Starch branching enzymes (SBEs) are one of the major classes of enzymes that catalyze starch biosynthesis in plants. Here, we utilized the clustered regularly interspaced short palindromic repeats–CRISPR associated protein 9 (CRISPR–Cas9)-mediated gene editing system to investigate the effects of SBE mutation on starch structure and turnover in the oilseed crop Brassica napus. Multiple single-guide RNA (sgRNA) expression cassettes were assembled into a binary vector and two rounds of transformation were employed to edit all six BnaSBE genes. All mutations were heterozygous monoallelic or biallelic, and no chimeric mutations were detected from a total of 216 editing events. Previously unannotated gene duplication events associated with two BnaSBE genes were characterized through analysis of DNA sequencing chromatograms, reflecting the complexity of genetic information in B. napus. Five Cas9-free homozygous mutant lines carrying two to six mutations of BnaSBE were obtained, allowing us to compare the effect of editing different BnaSBE isoforms. We also found that in the sextuple sbe mutant, although indels were introduced at the genomic DNA level, an alternate transcript of one BnaSBE2.1 gene bypassed the indel-induced frame shift and was translated to a modified full-length protein. Subsequent analyses showed that the sextuple mutant possesses much lower SBE enzyme activity and starch branching frequency, higher starch-bound phosphate content, and altered pattern of amylopectin chain length distribution relative to wild-type (WT) plants. In the sextuple mutant, irregular starch granules and a slower rate of starch degradation during darkness were observed in rosette leaves. At the pod-filling stage, the sextuple mutant was distinguishable from WT plants by its thick main stem. This work demonstrates the applicability of the CRISPR–Cas9 system for the study of multi-gene families and for investigation of gene-dosage effects in the oil crop B. napus. It also highlights the need for rigorous analysis of CRISPR–Cas9-mutated plants, particularly with higher levels of ploidy, to ensure detection of gene duplications.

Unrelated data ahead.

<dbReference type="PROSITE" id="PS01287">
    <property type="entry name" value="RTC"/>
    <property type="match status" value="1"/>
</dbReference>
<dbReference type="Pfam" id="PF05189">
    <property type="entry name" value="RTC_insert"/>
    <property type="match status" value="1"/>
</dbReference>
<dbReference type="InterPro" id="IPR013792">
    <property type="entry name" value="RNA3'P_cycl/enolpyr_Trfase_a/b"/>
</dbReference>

ASJC Scopus subject areas
- Plant Science